Environment & Science

How the Trump budget could affect NASA's JPL

Planning for NASA's 2020 Mars rover envisions a basic structure that capitalizes on re-using the design and engineering work done for the NASA rover Curiosity, which landed on Mars in 2012, but with new science instruments selected through competition for accomplishing different science objectives with the 2020 mission. Under the Trump administration's budget proposal the Mars 2020 program would see an increase in funding.
Planning for NASA's 2020 Mars rover envisions a basic structure that capitalizes on re-using the design and engineering work done for the NASA rover Curiosity, which landed on Mars in 2012, but with new science instruments selected through competition for accomplishing different science objectives with the 2020 mission. Under the Trump administration's budget proposal the Mars 2020 program would see an increase in funding.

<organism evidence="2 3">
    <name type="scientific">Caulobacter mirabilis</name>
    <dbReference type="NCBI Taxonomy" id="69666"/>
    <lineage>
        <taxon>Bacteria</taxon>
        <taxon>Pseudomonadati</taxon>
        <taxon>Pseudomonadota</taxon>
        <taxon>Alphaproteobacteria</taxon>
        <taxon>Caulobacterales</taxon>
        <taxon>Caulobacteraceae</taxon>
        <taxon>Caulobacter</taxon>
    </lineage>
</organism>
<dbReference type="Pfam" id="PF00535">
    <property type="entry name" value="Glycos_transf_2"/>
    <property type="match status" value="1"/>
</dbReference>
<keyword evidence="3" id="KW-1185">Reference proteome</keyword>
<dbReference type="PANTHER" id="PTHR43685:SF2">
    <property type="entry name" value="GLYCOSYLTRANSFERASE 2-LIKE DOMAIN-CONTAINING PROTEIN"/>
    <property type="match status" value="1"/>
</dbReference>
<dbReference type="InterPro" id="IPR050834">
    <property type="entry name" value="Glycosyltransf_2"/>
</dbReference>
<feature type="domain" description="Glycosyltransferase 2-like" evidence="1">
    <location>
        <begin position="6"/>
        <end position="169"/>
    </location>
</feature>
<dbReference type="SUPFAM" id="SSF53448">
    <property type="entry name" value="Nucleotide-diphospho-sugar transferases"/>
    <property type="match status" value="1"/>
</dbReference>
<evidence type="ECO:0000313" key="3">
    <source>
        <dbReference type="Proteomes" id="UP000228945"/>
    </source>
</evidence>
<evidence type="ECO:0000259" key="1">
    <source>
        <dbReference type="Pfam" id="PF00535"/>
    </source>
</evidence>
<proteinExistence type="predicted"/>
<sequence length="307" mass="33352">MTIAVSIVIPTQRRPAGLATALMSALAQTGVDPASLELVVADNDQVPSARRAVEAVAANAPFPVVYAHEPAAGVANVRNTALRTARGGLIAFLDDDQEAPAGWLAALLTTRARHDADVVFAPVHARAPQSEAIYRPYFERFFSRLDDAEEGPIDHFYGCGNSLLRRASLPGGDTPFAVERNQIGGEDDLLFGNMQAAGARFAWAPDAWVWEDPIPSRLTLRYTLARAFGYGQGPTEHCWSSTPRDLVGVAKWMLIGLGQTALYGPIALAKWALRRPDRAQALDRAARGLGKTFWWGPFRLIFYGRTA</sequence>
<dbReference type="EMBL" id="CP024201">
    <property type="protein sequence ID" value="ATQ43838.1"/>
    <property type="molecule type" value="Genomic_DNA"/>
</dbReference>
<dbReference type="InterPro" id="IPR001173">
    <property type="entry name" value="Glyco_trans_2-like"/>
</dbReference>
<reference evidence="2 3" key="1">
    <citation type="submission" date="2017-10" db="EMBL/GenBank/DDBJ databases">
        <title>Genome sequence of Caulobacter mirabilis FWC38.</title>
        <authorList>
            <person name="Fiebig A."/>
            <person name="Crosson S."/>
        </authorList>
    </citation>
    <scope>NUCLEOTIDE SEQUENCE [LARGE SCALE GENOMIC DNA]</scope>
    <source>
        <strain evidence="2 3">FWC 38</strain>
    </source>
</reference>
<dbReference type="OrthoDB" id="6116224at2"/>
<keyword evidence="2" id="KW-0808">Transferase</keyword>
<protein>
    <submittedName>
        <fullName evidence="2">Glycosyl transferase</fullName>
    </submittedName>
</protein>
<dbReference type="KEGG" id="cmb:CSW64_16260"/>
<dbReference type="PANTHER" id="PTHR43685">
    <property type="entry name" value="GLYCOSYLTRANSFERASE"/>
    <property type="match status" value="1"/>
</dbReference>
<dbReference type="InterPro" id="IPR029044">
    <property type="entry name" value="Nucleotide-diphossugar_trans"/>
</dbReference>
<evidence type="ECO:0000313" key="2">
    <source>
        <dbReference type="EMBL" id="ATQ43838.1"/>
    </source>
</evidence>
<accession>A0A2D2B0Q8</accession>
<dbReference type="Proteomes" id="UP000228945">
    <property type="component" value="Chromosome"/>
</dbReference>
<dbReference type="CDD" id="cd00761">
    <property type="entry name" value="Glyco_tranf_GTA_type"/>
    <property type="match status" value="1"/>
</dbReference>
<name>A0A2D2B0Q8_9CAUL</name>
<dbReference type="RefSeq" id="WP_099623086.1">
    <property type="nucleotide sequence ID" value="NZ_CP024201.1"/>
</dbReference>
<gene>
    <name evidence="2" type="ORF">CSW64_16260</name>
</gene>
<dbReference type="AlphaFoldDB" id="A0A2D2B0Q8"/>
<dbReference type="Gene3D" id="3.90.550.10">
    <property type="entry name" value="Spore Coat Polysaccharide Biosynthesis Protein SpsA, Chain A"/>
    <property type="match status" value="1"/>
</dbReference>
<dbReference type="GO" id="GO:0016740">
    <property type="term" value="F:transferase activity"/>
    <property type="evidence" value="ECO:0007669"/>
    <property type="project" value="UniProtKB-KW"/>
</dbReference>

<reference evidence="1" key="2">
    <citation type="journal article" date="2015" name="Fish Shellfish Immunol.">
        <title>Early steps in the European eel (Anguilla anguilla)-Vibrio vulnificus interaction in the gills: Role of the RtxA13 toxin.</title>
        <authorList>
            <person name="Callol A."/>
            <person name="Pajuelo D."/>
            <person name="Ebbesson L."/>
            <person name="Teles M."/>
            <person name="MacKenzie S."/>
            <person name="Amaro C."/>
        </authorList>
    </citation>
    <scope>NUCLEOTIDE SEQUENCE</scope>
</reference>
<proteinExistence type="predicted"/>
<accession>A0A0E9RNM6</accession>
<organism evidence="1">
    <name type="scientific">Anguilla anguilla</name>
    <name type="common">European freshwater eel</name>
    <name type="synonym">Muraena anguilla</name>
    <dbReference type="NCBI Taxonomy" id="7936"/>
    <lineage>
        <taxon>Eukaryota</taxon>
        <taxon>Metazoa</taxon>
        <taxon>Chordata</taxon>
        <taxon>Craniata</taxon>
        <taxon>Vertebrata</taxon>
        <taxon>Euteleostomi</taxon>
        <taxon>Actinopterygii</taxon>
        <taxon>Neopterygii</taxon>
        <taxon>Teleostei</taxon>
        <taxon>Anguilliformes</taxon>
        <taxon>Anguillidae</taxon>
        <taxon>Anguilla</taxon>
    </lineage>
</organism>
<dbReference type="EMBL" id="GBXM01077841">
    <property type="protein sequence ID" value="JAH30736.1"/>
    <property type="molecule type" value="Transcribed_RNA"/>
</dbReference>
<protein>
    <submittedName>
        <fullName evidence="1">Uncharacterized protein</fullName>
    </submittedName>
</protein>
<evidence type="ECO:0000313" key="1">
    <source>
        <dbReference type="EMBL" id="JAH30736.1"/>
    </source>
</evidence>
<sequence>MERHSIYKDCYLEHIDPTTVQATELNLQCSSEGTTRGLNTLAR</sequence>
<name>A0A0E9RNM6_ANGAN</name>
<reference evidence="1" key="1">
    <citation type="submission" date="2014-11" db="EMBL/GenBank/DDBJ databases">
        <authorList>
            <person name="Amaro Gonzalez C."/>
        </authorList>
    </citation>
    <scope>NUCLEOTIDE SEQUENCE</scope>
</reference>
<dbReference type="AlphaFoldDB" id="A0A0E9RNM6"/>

NASA/JPL-Caltech

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On Tuesday, the Trump administration released its 2018 budget proposal, which included a $19.1 billion allocation for NASA, a near one percent decrease from the year prior.

If the budget passes as is, which is unlikely, the Jet Propulsion Laboratory here in Southern California, will see some changes. 

The proposal raises the budget for planetary science from $1.6 to $1.9 billion, under which some of JPL's biggest missions live. The research institute's mission to Jupiter's icy moon Europa, where scientists hope to find life, sees its budget rise $150 million. Mars exploration rises $71 million over the 2017 budget. However, JPL's mission to send another rover to Mars in 2020 loses about $3 million in funding.

When it comes to eliminating missions altogether, there's one program from JPL that the Trump administration is proposing throwing to the wayside: the third version of the Orbiting Carbon Observatory satellite (OCO-3), which is intended to track carbon dioxide and how it spreads across the Earth. There's an OCO-2 in orbit with similar functionalities, so the Trump administration says another is unnecessary. 

When asked for comment, JPL provided a statement from Director Michael Watkins, "We are very pleased that the new budget confirms that there is a high level of confidence in the important work we are doing at JPL. We have a strong slate of missions, current and future, and we are focusing on executing these exciting missions."